Proletarian revolution  

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"Proletarian violence, carried on as a pure and simple manifestation of the sentiment of class struggle, appears thus as a very fine and heroic thing; it is at the service of the immemorial interests of civilization; it is not perhaps the most appropriate method of obtaining immediate material advantages, but it may save the world from barbarism." --Reflections on Violence, Georges Sorel, p.85

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Train wreck at Montparnasse (October 22, 1895) by Studio Lévy and Sons.
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Train wreck at Montparnasse (October 22, 1895) by Studio Lévy and Sons.

A proletarian revolution is a social and/or political revolution in which the working class attempts to overthrow the bourgeoisie. Proletarian revolutions are generally advocated by socialists and communists.

In Marxism, the need for a proletarian revolution is a cornerstone and the first step towards dismantling the exploitations brought about by capitalism. Marxists believe that the workers of the world must unite and free themselves from capitalist oppression to create a world run by and for the working class. In the Marxist view, proletarian revolutions will inevitably happen in all capitalist countries; see world revolution.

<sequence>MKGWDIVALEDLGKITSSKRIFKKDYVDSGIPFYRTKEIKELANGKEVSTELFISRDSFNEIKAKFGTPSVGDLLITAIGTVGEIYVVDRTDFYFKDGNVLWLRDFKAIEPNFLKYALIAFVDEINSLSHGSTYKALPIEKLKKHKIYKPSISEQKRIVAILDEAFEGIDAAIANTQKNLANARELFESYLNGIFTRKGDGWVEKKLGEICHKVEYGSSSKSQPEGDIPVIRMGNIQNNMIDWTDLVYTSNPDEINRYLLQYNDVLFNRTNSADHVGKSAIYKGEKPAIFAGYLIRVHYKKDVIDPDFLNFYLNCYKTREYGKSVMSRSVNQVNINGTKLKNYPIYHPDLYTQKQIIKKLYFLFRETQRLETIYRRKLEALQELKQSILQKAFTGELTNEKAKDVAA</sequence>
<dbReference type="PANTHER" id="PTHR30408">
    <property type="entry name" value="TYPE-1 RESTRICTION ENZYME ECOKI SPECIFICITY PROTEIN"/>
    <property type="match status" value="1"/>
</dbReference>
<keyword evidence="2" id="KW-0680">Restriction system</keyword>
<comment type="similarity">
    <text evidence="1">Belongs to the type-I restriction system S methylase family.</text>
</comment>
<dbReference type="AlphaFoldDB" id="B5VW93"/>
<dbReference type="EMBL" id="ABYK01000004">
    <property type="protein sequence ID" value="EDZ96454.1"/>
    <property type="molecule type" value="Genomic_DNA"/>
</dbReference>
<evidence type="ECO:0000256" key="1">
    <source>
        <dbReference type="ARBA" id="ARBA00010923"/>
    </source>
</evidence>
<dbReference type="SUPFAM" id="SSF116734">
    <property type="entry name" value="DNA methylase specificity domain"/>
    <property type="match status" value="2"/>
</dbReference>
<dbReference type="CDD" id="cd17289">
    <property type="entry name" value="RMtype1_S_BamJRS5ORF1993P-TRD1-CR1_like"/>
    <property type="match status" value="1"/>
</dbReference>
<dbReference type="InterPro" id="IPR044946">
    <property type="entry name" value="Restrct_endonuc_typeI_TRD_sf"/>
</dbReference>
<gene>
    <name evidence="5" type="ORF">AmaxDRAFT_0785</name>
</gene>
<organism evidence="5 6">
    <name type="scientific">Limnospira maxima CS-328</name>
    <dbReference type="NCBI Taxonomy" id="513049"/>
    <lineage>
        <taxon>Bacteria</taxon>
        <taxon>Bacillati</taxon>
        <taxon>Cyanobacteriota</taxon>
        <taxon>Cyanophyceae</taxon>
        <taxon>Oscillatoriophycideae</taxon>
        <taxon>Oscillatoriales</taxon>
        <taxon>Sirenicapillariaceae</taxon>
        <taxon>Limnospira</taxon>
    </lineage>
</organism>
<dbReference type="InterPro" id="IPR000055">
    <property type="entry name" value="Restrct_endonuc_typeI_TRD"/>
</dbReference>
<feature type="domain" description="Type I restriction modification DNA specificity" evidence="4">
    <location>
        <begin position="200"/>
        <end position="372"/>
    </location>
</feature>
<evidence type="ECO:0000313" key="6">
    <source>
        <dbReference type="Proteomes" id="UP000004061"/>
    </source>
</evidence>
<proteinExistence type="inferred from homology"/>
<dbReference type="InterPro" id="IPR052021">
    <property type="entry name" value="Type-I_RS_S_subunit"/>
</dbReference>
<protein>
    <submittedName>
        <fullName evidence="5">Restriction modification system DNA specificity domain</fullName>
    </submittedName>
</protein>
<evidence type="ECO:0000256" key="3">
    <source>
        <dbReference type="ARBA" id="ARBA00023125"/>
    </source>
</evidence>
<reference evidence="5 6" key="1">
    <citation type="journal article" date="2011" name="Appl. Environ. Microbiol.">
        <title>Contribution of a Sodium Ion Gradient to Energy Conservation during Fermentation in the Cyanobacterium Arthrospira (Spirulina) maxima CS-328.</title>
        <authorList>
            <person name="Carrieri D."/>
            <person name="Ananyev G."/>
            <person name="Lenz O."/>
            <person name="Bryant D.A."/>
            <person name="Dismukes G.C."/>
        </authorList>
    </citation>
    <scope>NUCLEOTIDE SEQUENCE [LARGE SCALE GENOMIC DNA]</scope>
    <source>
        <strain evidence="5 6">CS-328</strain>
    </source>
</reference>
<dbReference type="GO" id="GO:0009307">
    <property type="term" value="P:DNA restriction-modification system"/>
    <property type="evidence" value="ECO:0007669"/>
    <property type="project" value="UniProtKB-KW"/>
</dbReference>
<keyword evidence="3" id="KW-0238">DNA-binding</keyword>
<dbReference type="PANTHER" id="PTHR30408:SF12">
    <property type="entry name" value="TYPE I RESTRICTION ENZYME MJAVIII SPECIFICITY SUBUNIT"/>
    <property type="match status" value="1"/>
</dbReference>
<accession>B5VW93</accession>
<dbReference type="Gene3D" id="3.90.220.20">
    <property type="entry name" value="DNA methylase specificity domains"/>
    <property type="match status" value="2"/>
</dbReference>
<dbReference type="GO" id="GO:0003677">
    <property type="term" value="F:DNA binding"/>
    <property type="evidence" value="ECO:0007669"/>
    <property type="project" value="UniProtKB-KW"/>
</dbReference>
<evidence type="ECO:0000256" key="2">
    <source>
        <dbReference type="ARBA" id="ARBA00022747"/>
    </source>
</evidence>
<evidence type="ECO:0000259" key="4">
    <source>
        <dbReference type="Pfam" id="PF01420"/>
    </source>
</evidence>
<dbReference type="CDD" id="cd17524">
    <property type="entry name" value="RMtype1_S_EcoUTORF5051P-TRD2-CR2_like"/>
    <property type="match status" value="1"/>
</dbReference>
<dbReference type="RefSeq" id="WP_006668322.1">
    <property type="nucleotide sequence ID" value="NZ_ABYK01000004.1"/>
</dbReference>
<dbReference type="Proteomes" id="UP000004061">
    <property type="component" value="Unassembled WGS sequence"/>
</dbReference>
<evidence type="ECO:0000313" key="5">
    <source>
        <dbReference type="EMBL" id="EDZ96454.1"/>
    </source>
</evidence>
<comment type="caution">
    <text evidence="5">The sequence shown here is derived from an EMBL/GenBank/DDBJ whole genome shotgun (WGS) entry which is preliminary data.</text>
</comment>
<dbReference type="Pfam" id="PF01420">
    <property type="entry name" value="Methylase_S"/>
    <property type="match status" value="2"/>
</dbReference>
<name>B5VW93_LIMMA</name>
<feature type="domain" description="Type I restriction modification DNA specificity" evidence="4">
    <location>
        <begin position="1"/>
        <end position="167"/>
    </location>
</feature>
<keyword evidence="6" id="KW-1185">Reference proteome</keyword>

The Leninist branch of Marxism argues that a proletarian revolution must be led by a vanguard of 'professional revolutionaries' - that is, men and women who are fully dedicated to the communist cause and who form the nucleus of the communist revolutionary movement. This vanguard is meant to provide leadership and organization to the rest of the working class before and during the revolution, so as to prevent the all-too-common situation in which the government defeats a revolution thanks to the superior discipline and organization of its police and army.

Other Marxists such as Luxembourgists disagree with the Leninist idea of a vanguard, and insist that the entire working class - or at least a large part of it - must be deeply involved and equally committed to the socialist or communist cause in order for a proletarian revolution to be successful. To this end, they seek to build mass working class movements with a very large membership.

Finally, there are socialist anarchists and libertarian socialists, who oppose Marxism but agree with Marxists on the point that a proletarian revolution is necessary. Their view is that the revolution must be decentralized, and must not have any central leadership whatsoever (though it may have various local and temporary leaders), nor must it ultimately establish a "dictatorship of the proletariat".

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Unless indicated otherwise, the text in this article is either based on Wikipedia article "Proletarian revolution" or another language Wikipedia page thereof used under the terms of the GNU Free Documentation License; or on original research by Jahsonic and friends. See Art and Popular Culture's copyright notice.

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